I know you guys probably chose it for the money the company pays, but you can also be proud of the fact that you are helping sell and excellent product that also exemplifies technological innovation.

  • Lea Luke

    re: “The information revolution really is as important as the Neolithic Revolution and the Industrial Revolution.”

    I think of the information revolution as a continuation of the industrial revolution by other means. A key development was tapping the energy stored in fossil fuels in place of human muscle. That plus the invention of metal-working machine tools. Once you had machines (powered by fossil fuels) making machines (powered by fossil fuels) the way was open to unlimited exponential growth. Together these two developments broke through the ceiling that existed in the days when commercial capitalism (in sugar, slaves, opium, tobacco, and other luxuries and vices) was the only kind of capitalism there was.

    A third factor, in a par with the first two, was the harnessing of the electron.

    A good working (as in down and dirty) definition of capital in the modern sense is everything that runs on or produces electricity or is powered by fossil fuels. (Can anyone think of any exceptions?)

    By this standard improvements in transport and communications technologies are on a par with improvements in manufacturing. They all increase human efficiency: how much we can accomplish with a given amount of time and effort. Together they render slavery and servitude unnecessary to the maintenance of complex societies. In the final analysis that is the truly revolutionary thing it seems to me. They make universal human freedom possible.

  • Lea Luke

    Addendum to my down and dirty definition of capital. It is not only the tools themselves but the knowledge of how to make and use them that counts as capital. Thus modern machines for the storage of information as well as its transmission and communication must be counted as part of capital (as must a lot of stuff we store in our brains).

  • Luke Lea

    Lea Luke, Luke Lea, how did my name get turned around? And is capital in its modern sense the only new thing under the sun? I think so.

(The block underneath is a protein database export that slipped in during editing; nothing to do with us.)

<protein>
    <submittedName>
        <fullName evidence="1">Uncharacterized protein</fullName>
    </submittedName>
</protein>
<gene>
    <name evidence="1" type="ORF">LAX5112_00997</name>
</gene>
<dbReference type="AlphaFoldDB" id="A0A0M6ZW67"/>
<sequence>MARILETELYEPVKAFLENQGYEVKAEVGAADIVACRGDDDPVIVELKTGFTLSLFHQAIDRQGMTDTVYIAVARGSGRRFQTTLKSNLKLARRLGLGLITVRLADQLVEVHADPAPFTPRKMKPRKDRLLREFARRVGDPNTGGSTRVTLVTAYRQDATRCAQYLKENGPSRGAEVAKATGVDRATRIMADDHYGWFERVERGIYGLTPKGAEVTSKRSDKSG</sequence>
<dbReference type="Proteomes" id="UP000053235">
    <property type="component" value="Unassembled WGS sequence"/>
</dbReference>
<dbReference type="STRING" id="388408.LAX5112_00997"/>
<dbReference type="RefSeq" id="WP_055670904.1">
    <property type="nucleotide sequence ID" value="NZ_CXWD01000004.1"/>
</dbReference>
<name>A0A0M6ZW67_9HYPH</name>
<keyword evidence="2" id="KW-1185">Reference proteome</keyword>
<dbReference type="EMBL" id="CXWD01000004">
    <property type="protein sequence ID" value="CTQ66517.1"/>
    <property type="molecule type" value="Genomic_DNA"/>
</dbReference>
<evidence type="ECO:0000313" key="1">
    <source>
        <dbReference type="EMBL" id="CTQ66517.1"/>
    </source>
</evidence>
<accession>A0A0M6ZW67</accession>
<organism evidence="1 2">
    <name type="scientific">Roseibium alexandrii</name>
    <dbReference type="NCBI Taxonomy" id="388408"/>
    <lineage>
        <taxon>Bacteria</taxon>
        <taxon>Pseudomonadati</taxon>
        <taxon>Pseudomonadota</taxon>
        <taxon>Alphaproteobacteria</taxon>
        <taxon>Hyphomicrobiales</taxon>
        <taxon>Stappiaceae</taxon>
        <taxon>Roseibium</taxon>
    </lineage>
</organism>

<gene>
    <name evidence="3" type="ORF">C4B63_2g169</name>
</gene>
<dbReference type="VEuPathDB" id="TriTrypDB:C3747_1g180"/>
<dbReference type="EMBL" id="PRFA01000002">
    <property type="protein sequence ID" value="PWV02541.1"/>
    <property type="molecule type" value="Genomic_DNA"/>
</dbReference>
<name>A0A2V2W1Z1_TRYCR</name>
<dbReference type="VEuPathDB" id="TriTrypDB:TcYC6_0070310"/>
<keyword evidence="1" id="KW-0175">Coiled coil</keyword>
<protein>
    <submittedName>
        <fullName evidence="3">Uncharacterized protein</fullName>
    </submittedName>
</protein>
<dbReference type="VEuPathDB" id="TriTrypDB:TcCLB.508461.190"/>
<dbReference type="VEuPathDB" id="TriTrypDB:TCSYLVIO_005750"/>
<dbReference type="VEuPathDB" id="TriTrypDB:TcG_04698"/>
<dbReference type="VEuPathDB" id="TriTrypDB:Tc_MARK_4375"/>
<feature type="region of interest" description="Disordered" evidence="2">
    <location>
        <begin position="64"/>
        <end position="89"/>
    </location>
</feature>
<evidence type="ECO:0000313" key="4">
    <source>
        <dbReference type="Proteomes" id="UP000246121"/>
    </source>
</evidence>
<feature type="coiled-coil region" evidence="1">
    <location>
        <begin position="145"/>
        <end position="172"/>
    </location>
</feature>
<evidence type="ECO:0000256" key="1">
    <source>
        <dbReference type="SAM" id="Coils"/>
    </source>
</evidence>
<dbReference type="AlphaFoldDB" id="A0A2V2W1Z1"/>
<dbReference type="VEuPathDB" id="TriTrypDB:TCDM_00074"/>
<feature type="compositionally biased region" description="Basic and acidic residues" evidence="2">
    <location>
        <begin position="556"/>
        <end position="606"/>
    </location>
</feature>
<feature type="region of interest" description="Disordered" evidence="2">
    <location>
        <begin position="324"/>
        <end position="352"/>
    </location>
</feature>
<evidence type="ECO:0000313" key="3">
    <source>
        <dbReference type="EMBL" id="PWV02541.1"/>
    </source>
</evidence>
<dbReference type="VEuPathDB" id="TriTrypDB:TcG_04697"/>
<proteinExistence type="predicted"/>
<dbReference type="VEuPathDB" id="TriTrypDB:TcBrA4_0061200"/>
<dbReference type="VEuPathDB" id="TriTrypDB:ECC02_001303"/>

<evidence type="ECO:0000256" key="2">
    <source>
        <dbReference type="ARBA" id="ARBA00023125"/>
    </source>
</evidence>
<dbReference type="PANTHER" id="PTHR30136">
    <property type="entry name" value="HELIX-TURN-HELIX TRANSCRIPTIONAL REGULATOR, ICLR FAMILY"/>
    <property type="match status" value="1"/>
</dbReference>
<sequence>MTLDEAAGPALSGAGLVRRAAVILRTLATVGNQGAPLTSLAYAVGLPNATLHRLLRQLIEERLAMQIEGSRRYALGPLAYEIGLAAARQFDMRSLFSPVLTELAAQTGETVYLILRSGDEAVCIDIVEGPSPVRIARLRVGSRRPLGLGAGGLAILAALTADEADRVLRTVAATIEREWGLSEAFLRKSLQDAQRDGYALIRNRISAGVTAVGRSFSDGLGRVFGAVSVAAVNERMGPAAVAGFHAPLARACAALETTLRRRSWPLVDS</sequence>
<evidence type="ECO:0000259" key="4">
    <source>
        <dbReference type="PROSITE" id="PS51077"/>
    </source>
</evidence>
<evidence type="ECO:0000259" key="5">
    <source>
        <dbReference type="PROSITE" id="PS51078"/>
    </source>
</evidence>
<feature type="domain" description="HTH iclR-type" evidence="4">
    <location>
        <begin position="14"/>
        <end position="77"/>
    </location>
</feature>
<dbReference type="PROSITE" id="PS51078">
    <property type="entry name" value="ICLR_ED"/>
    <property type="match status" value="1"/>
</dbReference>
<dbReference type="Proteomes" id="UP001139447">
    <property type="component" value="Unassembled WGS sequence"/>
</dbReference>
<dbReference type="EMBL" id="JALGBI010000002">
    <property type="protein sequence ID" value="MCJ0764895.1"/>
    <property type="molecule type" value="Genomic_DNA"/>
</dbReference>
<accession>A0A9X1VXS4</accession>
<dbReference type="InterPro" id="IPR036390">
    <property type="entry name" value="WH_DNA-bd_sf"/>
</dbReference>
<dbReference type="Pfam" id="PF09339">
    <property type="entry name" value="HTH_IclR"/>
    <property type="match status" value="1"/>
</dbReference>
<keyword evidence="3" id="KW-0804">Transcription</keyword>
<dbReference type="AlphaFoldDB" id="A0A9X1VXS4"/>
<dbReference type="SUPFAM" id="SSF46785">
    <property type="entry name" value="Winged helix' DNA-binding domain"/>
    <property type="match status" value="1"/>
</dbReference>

• Anthony

    “The information revolution really is as important as the Neolithic Revolution and the Industrial Revolution.” WRM, social arrangements have been turned upside down by both Neolithic and Idustrial revolutions – major turning points in history. Information Revolution is yet nascent and not completely formed; while not even close to a Thermidor moment, projected vast cultural impact via socio-economic patterns remains undetermined. But IT is definitely here to stay.

  • thibaud

    Mead’s behind the curve. SaaS, virtualization etc were hot
    technologies 5 years ago, but not such a big deal today.

    While data center consolidation is certainly a boon for governments and big enterprise customers, the merging of corporate and consumer behavior within the enterprise is not having any meaningful impact on productivity. The likes of Yammer/Chatter/Blather/Blither/Choomster aren’t raising anyone’s revenue per employee and probably never will. Outlook remains vastly more important than all these little “social enterprise” apps combined.

    Anyway, the smarter VCs are focused on the really consequential, long-horizon technologies, most of which relate to alternative energy.

    Big leaps forward come from things like rural electrification, the TVA, the interstate highway system, not from little plug-ins. Funny how all of these, like fracing, all required huge support from that evil ol’ big gum’mint.

  • Mrs. Davis

    Look for government regulation to start to strangle progress in both healthcare and education.

  • Ritchie The Riveter

    As I told my son when he was a very young IT professional … there is much money to be made in the mundane.